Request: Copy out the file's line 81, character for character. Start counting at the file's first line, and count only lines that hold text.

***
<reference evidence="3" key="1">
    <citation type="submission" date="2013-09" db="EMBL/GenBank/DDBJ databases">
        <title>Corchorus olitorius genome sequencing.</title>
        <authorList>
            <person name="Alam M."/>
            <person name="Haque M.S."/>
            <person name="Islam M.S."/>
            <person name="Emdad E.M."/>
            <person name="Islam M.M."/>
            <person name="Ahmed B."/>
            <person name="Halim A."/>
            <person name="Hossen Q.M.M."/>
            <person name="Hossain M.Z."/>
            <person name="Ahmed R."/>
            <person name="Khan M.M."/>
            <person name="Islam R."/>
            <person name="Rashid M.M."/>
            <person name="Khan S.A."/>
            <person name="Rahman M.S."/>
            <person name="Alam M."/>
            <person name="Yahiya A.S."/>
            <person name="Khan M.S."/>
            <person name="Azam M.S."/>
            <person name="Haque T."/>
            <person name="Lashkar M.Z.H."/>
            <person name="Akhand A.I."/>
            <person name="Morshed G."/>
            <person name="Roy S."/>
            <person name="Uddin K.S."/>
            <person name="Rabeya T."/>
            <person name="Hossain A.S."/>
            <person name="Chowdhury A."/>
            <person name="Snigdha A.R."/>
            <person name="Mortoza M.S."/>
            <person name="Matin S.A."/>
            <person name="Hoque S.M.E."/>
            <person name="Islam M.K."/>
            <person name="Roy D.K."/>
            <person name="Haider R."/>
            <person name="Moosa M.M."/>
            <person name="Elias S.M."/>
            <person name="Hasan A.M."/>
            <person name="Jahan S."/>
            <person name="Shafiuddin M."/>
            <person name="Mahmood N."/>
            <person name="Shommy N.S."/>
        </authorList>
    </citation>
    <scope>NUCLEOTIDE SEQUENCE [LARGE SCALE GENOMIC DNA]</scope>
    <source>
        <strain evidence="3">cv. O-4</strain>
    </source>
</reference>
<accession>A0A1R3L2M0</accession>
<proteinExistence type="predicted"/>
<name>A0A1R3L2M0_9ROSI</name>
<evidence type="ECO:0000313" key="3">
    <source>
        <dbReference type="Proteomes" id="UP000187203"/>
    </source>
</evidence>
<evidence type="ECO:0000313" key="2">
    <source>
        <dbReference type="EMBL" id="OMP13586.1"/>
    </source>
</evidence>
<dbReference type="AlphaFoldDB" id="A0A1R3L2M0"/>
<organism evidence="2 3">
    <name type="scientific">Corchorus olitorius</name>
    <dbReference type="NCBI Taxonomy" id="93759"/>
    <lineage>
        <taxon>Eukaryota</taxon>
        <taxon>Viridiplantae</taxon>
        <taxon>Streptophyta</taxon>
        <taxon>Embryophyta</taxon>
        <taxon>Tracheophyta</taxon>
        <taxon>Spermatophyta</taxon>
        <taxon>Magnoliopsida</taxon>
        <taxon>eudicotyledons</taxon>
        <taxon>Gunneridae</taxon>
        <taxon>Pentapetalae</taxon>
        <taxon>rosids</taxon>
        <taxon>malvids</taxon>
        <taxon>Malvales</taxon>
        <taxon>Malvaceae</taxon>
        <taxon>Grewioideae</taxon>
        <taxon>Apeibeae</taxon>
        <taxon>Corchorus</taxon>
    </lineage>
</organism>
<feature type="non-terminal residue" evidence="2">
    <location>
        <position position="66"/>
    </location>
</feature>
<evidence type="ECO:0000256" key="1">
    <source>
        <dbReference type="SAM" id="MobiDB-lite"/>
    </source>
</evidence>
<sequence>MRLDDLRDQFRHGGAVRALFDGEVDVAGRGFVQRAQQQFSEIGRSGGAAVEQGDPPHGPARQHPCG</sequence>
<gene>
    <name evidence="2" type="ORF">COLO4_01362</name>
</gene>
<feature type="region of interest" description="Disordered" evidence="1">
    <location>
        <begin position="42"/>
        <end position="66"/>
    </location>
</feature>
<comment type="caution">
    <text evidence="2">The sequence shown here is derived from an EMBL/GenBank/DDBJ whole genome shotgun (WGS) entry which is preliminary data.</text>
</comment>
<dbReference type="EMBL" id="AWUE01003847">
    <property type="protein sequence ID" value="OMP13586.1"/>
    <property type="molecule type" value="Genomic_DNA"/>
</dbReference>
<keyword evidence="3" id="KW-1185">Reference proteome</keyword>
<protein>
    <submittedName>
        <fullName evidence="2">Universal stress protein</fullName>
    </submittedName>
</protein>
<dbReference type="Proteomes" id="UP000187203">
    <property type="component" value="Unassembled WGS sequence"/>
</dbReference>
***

        <taxon>Pentapetalae</taxon>